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This review is taken from PN Review 277, Volume 50 Number 5, May - June 2024.

Cover of Letters from Wales: Memories and Encounters in Literature and Life
Gwyneth LewisSam Adams, Letters from Wales: Memories and Encounters in Literature and Life (Parthian) £20
A Thicket of Goldcrests

When I heard that Parthian was publishing a com­pendium of poet Sam Adams’s ‘Letters from Wales’, I was overjoyed. PN Review has published one hundred and fifty-eight of Adams’s letters since the 1990s, forming a body of cahiers of ‘affective response’ to the history and writing of Wales. Published alongside epistles from all corners of the world (I remember writing one from New York, about events marking the tenth anniversary of W.H. Auden’s death), Adams’s missives read together are a treasure trove of deep knowledge about Welsh culture. This is a tradition which the English think they know but don’t and which, as Michael Schmidt notes in his introduction, resists both Anglo-Saxon integration and insularity. There’s a good deal to be learned elsewhere from the particular conjunctions of Welsh politics and history: the first being that deep strands of English literature are inextricably formed by, through and with it.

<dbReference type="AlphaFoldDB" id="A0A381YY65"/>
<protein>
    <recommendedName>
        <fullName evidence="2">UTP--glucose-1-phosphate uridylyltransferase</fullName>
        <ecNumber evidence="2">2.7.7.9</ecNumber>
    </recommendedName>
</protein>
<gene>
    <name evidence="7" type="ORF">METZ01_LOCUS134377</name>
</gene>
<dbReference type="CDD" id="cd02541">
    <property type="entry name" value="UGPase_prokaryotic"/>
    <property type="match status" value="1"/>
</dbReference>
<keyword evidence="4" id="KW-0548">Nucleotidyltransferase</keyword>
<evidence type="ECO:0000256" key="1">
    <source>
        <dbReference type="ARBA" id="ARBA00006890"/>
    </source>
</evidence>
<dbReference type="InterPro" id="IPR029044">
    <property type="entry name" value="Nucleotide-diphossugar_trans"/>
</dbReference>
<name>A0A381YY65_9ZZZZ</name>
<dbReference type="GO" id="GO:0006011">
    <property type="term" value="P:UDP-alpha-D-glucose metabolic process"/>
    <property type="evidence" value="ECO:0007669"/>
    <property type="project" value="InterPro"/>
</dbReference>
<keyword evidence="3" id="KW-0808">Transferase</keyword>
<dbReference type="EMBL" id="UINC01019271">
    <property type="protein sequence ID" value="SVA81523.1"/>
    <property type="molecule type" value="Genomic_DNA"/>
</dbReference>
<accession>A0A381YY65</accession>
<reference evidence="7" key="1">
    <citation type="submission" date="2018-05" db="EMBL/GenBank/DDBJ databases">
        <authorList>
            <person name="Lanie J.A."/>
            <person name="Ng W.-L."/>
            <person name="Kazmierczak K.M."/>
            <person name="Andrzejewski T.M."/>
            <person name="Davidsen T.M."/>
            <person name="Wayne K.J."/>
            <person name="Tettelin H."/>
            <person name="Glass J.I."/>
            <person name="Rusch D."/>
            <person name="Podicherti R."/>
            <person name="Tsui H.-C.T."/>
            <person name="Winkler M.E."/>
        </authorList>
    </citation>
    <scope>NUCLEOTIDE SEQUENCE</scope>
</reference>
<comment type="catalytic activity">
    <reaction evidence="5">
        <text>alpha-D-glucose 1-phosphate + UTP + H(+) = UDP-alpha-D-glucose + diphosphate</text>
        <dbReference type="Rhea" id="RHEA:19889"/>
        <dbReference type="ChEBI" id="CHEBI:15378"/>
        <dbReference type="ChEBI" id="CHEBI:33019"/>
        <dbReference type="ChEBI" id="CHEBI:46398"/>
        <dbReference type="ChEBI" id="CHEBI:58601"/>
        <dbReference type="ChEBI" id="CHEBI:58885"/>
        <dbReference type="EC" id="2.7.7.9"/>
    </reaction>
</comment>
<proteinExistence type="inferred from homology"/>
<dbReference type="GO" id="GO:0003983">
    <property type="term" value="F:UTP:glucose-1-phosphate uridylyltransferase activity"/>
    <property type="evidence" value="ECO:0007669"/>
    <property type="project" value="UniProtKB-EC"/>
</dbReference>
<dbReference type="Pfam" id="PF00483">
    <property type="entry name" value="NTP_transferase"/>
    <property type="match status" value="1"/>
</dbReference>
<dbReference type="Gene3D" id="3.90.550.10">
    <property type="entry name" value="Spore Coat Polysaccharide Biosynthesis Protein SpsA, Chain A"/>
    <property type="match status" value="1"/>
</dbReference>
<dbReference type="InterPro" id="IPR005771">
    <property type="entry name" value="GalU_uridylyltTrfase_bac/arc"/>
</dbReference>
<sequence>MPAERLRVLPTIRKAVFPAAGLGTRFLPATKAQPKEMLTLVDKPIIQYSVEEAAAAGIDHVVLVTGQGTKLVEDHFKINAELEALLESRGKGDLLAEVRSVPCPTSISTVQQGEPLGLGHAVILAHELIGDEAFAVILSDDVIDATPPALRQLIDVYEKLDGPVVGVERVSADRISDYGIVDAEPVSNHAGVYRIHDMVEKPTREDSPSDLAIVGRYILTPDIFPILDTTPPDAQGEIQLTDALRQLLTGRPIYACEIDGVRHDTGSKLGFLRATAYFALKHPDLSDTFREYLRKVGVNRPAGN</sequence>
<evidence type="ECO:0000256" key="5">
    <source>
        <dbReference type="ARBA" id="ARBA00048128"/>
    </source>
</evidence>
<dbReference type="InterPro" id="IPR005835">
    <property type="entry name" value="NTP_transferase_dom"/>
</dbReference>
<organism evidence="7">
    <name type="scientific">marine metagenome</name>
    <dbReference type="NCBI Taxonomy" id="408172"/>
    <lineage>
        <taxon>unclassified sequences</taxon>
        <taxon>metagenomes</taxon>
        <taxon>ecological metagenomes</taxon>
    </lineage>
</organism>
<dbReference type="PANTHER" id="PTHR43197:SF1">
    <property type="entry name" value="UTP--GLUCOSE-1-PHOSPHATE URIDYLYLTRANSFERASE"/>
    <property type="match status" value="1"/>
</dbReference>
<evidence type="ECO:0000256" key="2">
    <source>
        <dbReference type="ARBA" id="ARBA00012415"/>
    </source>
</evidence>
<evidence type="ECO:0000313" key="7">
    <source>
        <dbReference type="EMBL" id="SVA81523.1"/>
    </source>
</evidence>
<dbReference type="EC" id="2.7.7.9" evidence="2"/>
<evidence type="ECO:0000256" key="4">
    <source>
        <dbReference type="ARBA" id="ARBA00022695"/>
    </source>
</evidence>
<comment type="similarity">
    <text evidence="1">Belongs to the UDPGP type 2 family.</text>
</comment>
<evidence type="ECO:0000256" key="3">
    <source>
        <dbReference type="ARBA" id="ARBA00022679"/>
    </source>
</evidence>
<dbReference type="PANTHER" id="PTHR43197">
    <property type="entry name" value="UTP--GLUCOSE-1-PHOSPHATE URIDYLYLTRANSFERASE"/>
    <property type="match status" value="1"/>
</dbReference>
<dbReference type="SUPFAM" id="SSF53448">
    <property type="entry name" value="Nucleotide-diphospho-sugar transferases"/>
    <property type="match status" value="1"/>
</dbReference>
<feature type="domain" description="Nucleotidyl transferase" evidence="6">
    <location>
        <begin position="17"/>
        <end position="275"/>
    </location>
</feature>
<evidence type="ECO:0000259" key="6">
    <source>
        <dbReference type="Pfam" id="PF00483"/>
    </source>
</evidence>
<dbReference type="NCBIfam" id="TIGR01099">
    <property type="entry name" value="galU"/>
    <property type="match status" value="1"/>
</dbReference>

Welsh writers have cause to be grateful to Sam Adams for his sustained and careful attention to Welsh writing. Adams is self-effacing and never mentions his own work as a poet – restraint that sometimes I wish others would observe. His prose is poetic in the best sense: he mentions the ‘St Vitus’s dance of TV in the corner’ and, in Rhys Davies’s flat, notices ‘a small bronze of a naked youth, in the antique manner, with a full wineskin on his back, in the act of pouring wine into a beaker, his image of the burden of self-expression in writing, joyfully borne’, an exquisitely poised description of the ...


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